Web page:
Contracting is King! How new trends are changing the way we work
If you’ve taken a taxi recently, there’s a high chance it might have been an Uber car. One of the most impactful start-ups in recent years, a hidden fact behind Uber’s inexorable rise has been its total reliance on contractors. There are something like permanent 2,000 employees on the Uber payroll, compared to nearly 160,000 contractors.
So what can the Uber example tell us about contracting in the 21st century economy? Umbrella’s Operations Director Neil Armitage gave us his thoughts: “Uber is a really specific example of an ‘on-demand’ style of business. They can recruit contractors in waves as and when. Drivers, tech experts and back office staff. That suits their business model, so it is a somewhat nuanced example.”
“But the fact is working practices are changing, and we are seeing more self-employed people, more contractors and freelancers in the UK economy than ever before. There has to be a reason for that.”
“We are seeing now the real impact of technology: increased connectivity to faster, more secure internet means homeworking or remote working is a common theme in sectors such as the financial services, or the creative industries. The availability of B2B and B2C networking platforms where freelancers and contractors can advertise their skills are also bringing contract workers in touch with new revenue streams.”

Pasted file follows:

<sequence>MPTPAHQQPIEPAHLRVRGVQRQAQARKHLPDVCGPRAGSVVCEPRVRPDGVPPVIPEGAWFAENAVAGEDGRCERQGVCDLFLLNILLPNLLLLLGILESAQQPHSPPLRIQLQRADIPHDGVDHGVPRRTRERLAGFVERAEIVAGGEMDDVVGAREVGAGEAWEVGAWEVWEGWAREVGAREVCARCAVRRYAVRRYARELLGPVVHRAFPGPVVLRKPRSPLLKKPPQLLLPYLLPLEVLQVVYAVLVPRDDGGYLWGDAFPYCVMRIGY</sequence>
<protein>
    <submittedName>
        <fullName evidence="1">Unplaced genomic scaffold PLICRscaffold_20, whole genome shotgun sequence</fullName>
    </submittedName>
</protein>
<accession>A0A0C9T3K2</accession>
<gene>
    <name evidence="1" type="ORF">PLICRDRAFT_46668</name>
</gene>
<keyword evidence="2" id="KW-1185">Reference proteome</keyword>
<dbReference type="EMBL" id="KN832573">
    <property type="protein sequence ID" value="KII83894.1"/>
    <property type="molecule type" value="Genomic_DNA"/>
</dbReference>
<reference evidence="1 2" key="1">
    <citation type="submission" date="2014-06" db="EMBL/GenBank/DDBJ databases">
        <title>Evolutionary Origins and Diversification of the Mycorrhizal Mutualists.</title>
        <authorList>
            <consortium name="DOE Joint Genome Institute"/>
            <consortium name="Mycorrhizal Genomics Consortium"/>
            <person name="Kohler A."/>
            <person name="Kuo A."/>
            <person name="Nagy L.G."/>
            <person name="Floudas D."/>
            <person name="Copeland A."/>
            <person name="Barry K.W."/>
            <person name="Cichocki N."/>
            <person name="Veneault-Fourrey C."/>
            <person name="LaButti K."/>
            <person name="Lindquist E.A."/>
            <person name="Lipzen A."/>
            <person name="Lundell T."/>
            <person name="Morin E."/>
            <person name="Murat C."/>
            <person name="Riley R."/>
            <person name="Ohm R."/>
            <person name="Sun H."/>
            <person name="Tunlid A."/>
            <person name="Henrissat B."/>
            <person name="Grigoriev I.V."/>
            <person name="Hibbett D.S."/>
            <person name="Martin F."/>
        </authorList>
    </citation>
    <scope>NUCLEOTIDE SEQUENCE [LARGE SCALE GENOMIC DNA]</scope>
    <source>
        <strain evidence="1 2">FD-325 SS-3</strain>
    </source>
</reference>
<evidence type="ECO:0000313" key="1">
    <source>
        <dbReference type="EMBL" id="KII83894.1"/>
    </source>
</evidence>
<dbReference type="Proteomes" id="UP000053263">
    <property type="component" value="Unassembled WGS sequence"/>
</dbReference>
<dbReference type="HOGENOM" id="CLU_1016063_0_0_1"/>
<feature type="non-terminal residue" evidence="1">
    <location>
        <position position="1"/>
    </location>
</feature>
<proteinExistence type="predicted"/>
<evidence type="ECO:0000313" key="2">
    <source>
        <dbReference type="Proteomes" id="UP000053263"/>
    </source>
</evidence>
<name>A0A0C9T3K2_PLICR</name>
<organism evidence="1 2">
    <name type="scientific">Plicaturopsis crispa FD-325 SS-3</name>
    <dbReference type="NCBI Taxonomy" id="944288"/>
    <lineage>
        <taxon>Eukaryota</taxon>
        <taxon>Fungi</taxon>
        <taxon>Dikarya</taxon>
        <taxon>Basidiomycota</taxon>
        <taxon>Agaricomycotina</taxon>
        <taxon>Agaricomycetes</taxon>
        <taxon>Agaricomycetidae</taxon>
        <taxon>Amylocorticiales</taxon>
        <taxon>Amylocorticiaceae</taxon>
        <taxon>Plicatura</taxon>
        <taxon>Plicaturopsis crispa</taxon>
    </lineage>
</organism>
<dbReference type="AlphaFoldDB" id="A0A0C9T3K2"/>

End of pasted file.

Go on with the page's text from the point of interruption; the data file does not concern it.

“Of course, what is also helping is the support around for contractors to really make a success of their entrepreneurial endeavours. Previously filing tax returns, contending with accounting issues, seeking legal advice around payment issues: they were all factors that would dissuade someone from taking the contracting path.”
“That changes with companies such as Umbrella. We’ve got trained accountants, legal experts and tax specialists who work day in, day out with contractors to ensure their finances are in ship shape. That gives them more time to win business, get new projects and benefit from the shifting trends in how Britain goes to work.”